Tuesday, October 4, 2011

Working out some issues: Curriculum 21, technology, and the need for a Flux Capacitor

Pardon me while I work out some issues. While our school is at the point of really getting going with curriculum mapping (electronic tool going live in January), we're also looking at a significant upshift in our technology use.

So, my fear is that while we're all abuzz with the use of technology that the hard work of mapping will get lost-- pushed aside as something that we don't have to do anymore because we're on to technology now.

While I think "Curriculum 21" is a great read overall, I'm focusing on Chapter 2 right now. Written by Heidi Hayes Jacobs, the chapter is titled "Upgrading the Curriculum." In my opinion, this is the argument to connect technology use with curriculum mapping.

With respect to technology and teaching practices, Dr. Jacobs writes that we need to use the word replace, not integrate. That is, technology should not be a way to do old things with new tools. For example, we should not look to integrate a tool like Google docs into a lesson that might as well use a typewriter. 



So, technology should lead us to new forms, new ways of eradicating the keep-quiet-eyes-on-your-own paper-don't-talk-to-the-kid-next-to-you-or-you'll-get-an-F mode of teaching. 

New forms require new ways of thinking. She writes, “the fact that we assimilate immediate time and space communications requires new skills for processing and sorting that information. New forms give us new platforms for thinking. What has also changed is the fact that business, political, and cultural institutions re partners with schools in emphasizing those shared proficiencies."


New world. New forms. Newly important skills and literacies.


It should lead us to infecting every lesson, and every unit with the 4 C’s:
  • Creativity and Innovation,
  • Critical thinking and Problem Solving,
  • Communication,
  • Collaboration.


So, if you're using Google Docs to have kids write, but you're not taking advantage of its collaborative capabilities, stick with a typewriter. Uses less electricity and makes fun clicky noises. You could also work in a teachable moment on educational antiques. More likely, you've got a great science lesson going for you because you probably have a time machine, since I don't think typewriters exist anymore. (Remember: the flux capacitor is what makes time travel possible. "1.21 Gigawatts?!?")


(And please insert your own comparison between transparency projectors and SMART Boards here)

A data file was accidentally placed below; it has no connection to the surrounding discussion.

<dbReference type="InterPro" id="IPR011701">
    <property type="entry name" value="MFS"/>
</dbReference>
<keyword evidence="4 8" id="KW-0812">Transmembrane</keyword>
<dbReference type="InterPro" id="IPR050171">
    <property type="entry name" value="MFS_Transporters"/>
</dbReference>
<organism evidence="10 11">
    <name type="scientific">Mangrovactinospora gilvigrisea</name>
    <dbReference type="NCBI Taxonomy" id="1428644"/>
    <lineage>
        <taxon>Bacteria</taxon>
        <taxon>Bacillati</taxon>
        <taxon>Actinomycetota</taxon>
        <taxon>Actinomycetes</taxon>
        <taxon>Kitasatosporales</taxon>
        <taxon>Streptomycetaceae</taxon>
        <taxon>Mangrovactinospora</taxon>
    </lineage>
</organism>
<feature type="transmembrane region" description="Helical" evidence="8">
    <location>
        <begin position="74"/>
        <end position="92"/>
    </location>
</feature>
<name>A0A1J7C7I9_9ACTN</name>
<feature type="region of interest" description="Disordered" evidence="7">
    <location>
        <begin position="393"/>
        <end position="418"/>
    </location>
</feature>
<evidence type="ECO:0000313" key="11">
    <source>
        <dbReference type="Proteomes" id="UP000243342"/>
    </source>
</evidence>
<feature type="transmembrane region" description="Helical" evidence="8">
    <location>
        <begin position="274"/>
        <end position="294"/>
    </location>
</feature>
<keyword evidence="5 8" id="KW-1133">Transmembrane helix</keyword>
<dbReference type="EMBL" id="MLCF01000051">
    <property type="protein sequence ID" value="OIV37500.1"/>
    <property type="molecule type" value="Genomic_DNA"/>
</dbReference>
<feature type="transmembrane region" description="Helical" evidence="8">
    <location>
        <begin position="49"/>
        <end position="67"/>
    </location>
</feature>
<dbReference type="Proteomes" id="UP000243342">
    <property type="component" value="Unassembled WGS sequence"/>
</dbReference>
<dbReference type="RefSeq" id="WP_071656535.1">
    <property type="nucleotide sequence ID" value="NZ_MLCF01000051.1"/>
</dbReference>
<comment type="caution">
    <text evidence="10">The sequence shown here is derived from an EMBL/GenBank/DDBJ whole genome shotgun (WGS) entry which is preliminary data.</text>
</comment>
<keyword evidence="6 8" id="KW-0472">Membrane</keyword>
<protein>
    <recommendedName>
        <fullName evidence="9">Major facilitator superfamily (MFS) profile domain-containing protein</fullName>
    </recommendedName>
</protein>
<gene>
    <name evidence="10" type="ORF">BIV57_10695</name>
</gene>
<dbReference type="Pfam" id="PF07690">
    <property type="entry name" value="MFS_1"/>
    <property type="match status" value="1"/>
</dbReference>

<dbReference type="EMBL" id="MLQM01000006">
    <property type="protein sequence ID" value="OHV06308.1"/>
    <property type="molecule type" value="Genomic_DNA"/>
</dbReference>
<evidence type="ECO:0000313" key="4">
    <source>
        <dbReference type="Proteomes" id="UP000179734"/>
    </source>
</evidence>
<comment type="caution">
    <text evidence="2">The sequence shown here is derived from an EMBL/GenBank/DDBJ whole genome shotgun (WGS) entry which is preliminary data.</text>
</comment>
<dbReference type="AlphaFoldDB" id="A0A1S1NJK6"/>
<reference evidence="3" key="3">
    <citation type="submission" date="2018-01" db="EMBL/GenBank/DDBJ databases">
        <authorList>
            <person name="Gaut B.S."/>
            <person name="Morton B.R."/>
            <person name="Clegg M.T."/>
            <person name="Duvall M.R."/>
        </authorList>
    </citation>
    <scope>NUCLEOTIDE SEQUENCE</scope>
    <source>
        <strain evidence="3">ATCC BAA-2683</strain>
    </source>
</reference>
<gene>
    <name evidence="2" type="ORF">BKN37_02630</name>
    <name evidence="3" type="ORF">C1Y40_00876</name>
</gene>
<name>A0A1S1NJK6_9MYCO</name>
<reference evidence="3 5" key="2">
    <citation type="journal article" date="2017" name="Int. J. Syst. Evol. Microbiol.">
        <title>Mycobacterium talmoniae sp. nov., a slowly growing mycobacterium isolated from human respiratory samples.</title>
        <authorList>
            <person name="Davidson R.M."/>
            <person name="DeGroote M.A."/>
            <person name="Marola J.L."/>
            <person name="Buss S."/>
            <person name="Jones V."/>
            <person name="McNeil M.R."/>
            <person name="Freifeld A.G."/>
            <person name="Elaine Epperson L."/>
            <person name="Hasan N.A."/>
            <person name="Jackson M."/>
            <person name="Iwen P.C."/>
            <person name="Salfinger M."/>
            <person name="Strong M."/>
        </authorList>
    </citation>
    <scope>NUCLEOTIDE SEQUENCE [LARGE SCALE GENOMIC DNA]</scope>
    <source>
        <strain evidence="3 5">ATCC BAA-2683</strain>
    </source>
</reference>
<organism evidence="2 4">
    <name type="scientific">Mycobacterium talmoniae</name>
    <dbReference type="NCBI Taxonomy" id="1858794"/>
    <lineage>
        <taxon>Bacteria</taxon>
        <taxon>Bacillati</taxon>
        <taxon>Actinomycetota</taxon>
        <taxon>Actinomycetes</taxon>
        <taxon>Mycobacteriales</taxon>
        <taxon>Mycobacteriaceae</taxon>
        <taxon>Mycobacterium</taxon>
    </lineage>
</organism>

But how to actually do it? How do you start? I know some state boards of education would like to adopt a new set of standards in...say.... June and pretend that educators can completely overhaul curriculum by....ohhhh...I don't know.....August. However, it ain't that easy. (Yeah, I'm looking at you, Illinois State Board!) The same can be said with technology. You don't go from "zero" to "geek squad" because some Assistant Superintendent says you should.

Ahhhh, but here's the ingenious part of Dr. Jacobs' method: One concrete way to upgrade your curriculum, and replace outdated practices with relevant ones is to attack ONE assessment first. Everything flows backward from that. Just ONE assessment to start, not EVERY assessment. 


For example, instead of the standard multiple choice assessment, you could have students collaborate on a screenplay, write a script and produce a podcast, start a blog and curate content for it. These are off the top of my head. I'm sure there are better 21st Century assessments out there. Go find them for yourself.

Anyway, by working backwards, this pulls in an Understanding by Design mindset: What are the final products kids need to produce? What are the big ideas? What would you accept as evidence that they've mastered them? What activities and experiences will get them there?


It also is consistent with the fact that you don’t have to do it all at once. You could learn one tool per semester, and get good at it, and not be overwhelmed.



And here's the connection to mapping: “The goal is to formally upgrade all three fundamental areas of the curriculum (Content, skills, and assessments) and reconsider the essential questions that bind and focus them.”


So, here's the thing: in creating a new form of an assessment, you work backwards to create the unit, and to the individual lessons, and you map it all. With your colleagues. Using technology. In creative ways. Solving the problems that will inevitably come up along the way.


Now, here's the other thing, related to the first thing: in doing this you will have created experiences that require students to...
  • employ technology appropriately, 
  • utilize creativity and innovation, 
  • critical thinking and problem solving, 
  • communication, and
  • collaboration.


And therefore, you will have yourself....
  • employed technology appropriately, 
  • utilized creativity and innovation, 
  • critical thinking and problem solving, 
  • communication, and 
  • collaboration.
Whoa. I know. It's a mind scramble. A dream within a dream. A coffee table book about coffee tables.

As I said. I'm still working out some issues.  Wish me luck.





1 comment:

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